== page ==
different program, or the user has given another command, or whatever
   makes sense in the context of the given process and the given option.
   A good rule of thumb is that a re-request should only occur as a
   result of subsequent information from the other end of the connection
   or when demanded by local human intervention.

   Option designers should not feel constrained by the somewhat limited
   syntax available for option negotiation.  The intent of the simple
   syntax is to make it easy to have options -- since it is
   correspondingly easy to profess ignorance about them.  If some
   particular option requires a richer negotiation structure than
   possible within "DO, DON'T, WILL, WON'T", the proper tack is to use
   "DO, DON'T, WILL, WON'T" to establish that both parties understand
   the option, and once this is accomplished a more exotic syntax can be
   used freely.  For example, a party might send a request to alter
   (establish) line length.  If it is accepted, then a different syntax
   can be used for actually negotiating the line length -- such a
   "sub-negotiation" might include fields for minimum allowable, maximum
   allowable and desired line lengths.  The important concept is that

RFC 854                                                         May 1983

   such expanded negotiations should never begin until some prior
   (standard) negotiation has established that both parties are capable
   of parsing the expanded syntax.

   In summary, WILL XXX is sent, by either party, to indicate that
   party's desire (offer) to begin performing option XXX, DO XXX and
   DON'T XXX being its positive and negative acknowledgments; similarly,
   DO XXX is sent to indicate a desire (request) that the other party
   (i.e., the recipient of the DO) begin performing option XXX, WILL XXX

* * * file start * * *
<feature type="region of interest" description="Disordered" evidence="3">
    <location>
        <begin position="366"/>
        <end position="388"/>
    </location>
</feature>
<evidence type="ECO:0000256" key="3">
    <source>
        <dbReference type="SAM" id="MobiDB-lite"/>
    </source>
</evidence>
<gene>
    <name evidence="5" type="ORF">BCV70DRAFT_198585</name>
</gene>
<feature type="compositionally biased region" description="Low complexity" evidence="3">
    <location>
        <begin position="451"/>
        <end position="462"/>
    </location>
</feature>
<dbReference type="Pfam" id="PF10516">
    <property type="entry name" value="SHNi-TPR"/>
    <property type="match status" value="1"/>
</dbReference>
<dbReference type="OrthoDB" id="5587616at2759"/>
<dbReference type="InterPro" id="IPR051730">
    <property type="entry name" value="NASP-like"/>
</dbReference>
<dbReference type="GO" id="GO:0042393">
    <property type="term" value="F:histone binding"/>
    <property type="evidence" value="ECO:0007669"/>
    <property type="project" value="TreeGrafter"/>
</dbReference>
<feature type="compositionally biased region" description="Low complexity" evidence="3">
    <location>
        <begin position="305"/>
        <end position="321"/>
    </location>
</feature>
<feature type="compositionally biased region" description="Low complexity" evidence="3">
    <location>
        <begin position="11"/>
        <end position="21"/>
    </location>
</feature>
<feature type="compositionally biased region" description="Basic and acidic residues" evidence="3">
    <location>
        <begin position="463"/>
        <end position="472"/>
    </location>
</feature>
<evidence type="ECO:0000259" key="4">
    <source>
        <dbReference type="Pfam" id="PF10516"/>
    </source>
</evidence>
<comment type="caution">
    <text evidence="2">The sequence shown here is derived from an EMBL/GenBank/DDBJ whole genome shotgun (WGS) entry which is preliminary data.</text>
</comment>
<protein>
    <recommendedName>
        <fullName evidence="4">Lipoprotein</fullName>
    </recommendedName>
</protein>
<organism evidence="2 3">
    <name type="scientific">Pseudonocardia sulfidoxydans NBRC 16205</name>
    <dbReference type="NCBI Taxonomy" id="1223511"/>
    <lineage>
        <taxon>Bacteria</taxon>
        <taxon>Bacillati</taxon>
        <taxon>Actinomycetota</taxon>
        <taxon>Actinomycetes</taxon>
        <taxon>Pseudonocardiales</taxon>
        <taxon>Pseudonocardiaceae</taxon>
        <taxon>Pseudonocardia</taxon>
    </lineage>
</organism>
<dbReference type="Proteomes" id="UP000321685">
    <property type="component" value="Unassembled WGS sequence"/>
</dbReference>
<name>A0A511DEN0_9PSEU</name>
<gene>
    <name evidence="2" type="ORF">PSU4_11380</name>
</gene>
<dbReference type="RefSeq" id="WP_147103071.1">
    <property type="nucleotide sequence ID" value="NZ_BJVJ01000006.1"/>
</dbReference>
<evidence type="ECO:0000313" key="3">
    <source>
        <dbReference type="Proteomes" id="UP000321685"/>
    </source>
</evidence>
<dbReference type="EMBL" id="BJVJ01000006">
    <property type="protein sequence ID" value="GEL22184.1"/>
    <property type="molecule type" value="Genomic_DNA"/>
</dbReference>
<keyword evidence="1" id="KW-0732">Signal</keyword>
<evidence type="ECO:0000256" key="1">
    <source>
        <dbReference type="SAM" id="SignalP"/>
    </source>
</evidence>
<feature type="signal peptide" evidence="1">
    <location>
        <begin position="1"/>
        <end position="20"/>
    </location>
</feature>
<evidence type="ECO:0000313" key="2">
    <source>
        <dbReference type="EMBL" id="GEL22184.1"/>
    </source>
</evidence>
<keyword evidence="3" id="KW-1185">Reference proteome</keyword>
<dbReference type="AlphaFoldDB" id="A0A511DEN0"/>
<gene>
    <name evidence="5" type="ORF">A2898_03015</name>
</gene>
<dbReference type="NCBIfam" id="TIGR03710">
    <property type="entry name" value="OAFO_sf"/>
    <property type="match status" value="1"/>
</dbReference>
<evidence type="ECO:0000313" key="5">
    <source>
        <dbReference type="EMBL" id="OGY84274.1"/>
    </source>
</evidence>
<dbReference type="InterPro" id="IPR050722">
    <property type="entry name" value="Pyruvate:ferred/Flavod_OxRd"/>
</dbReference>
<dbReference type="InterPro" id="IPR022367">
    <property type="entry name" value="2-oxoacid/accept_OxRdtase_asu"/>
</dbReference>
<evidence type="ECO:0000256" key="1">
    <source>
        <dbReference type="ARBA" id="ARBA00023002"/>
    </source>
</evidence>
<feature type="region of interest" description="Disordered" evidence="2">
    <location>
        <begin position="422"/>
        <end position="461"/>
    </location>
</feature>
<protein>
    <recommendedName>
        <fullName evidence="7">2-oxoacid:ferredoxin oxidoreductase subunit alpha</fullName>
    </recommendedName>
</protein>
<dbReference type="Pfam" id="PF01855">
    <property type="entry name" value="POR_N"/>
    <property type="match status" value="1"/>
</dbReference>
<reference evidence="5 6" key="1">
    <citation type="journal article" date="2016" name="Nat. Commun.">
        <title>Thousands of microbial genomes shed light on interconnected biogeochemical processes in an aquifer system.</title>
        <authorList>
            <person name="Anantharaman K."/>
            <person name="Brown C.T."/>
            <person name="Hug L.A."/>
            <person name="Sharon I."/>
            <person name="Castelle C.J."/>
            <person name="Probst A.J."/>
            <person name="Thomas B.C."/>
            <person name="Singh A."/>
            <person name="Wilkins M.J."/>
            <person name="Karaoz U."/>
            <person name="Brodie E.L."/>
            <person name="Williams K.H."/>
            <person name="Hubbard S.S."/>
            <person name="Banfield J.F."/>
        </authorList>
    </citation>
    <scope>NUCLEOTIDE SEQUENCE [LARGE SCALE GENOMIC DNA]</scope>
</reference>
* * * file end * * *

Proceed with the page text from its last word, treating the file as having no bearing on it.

and WON'T XXX being the positive and negative acknowledgments.  Since
   the NVT is what is left when no options are enabled, the DON'T and
   WON'T responses are guaranteed to leave the connection in a state
   which both ends can handle.  Thus, all hosts may implement their
   TELNET processes to be totally unaware of options that are not
   supported, simply returning a rejection to (i.e., refusing) any
   option request that cannot be understood.

   As much as possible, the TELNET protocol has been made server-user
   symmetrical so that it easily and naturally covers the user-user
   (linking) and server-server (cooperating processes) cases.  It is
   hoped, but not absolutely required, that options will further this
   intent.  In any case, it is explicitly acknowledged that symmetry is
   an operating principle rather than an ironclad rule.

   A companion document, "TELNET Option Specifications," should be
   consulted for information about the procedure for establishing new
   options.

THE NETWORK VIRTUAL TERMINAL

   The Network Virtual Terminal (NVT) is a bi-directional character
   device.  The NVT has a printer and a keyboard.  The printer responds
   to incoming data and the keyboard produces outgoing data which is
   sent over the TELNET connection and, if "echoes" are desired, to the
   NVT's printer as well.  "Echoes" will not be expected to traverse the
   network (although options exist to enable a "remote" echoing mode of
   operation, no host is required to implement this option).  The code
   set is seven-bit USASCII in an eight-bit field, except as modified
   herein.  Any code conversion and timing considerations are local
   problems and do not affect the NVT.

   TRANSMISSION OF DATA